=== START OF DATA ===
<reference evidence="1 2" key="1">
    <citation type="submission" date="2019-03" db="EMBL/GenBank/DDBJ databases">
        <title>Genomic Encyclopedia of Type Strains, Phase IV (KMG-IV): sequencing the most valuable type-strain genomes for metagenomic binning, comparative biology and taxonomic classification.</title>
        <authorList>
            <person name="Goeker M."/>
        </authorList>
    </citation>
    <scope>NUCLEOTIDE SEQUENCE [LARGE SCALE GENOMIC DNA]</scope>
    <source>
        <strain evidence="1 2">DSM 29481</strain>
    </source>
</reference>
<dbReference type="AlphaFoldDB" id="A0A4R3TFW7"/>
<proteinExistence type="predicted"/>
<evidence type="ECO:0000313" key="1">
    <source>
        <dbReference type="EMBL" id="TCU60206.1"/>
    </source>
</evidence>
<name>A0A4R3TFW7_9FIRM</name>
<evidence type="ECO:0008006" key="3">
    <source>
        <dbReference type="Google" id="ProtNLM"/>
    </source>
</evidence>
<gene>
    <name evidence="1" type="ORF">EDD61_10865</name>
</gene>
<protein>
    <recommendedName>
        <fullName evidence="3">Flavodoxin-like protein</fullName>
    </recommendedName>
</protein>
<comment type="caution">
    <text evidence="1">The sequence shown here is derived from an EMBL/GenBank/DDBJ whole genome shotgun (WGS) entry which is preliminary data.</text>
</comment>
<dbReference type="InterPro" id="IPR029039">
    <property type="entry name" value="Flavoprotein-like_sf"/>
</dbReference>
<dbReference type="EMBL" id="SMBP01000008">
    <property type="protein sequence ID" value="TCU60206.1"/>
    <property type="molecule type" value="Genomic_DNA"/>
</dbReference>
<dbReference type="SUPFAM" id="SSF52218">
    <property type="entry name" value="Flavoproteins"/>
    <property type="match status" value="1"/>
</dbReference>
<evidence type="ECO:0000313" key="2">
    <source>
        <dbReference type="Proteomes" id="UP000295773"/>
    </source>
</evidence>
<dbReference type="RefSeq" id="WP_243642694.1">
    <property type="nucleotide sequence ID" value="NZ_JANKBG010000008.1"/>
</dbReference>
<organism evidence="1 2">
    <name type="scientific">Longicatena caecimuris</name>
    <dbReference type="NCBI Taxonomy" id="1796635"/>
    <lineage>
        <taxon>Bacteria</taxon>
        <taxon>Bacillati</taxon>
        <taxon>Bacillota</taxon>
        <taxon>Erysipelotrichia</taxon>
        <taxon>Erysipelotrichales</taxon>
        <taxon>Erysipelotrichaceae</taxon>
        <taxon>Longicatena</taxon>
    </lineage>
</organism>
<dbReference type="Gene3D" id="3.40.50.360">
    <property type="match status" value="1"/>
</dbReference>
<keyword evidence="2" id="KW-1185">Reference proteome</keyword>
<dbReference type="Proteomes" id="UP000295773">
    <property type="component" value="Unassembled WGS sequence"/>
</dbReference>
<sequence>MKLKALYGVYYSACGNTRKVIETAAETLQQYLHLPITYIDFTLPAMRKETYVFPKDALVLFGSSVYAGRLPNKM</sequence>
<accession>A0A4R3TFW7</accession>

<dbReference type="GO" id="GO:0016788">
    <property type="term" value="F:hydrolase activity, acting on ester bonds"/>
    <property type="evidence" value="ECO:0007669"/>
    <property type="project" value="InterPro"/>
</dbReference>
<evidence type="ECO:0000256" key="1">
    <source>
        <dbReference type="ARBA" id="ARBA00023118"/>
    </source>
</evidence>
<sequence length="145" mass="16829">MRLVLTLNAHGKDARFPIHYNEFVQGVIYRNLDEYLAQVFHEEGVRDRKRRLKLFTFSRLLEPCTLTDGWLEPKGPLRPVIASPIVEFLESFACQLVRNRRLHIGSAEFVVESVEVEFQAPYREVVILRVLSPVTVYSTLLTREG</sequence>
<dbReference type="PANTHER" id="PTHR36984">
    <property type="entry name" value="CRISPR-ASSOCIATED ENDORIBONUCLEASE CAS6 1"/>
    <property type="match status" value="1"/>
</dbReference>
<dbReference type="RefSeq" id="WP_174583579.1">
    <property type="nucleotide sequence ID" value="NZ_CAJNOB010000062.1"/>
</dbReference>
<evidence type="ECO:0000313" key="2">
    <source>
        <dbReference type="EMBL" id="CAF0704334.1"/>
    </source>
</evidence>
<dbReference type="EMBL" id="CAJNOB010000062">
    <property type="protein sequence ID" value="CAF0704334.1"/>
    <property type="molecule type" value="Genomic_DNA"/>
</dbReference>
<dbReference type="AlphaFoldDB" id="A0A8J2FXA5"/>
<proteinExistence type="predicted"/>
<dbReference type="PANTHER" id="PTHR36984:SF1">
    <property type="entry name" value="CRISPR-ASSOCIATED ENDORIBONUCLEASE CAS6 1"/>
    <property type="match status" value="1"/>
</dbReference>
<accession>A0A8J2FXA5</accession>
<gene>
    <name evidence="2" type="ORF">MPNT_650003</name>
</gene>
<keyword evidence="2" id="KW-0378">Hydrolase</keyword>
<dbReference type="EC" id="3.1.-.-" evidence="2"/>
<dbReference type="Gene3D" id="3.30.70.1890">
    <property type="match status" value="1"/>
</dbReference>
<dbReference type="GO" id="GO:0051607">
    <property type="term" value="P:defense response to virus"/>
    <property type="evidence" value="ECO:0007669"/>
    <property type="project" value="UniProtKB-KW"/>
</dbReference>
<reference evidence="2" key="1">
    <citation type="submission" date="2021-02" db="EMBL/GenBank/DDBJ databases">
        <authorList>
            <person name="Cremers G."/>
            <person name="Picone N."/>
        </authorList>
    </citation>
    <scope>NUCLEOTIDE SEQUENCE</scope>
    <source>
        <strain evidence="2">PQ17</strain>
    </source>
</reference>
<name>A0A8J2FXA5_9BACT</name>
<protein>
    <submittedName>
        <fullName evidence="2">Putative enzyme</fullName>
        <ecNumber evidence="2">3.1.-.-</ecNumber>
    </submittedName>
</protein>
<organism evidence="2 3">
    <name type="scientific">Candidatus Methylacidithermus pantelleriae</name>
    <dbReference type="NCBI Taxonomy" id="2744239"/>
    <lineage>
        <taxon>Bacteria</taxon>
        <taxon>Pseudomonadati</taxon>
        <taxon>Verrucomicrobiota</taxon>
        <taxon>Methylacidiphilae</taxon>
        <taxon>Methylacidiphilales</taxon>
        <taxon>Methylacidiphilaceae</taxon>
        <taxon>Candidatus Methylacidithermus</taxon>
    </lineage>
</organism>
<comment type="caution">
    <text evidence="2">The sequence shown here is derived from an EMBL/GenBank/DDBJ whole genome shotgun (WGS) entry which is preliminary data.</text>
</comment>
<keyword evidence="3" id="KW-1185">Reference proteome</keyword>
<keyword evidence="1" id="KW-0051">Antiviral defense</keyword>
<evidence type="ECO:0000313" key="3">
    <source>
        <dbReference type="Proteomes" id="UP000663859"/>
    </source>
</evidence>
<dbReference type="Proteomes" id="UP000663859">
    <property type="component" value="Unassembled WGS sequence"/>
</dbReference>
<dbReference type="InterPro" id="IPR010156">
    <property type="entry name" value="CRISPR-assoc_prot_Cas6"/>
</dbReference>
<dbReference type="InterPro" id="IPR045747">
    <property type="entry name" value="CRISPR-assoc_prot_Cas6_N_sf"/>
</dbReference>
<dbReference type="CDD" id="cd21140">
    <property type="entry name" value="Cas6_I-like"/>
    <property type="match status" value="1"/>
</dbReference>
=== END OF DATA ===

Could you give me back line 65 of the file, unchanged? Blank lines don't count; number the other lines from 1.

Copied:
        <taxon>Erysipelotrichaceae</taxon>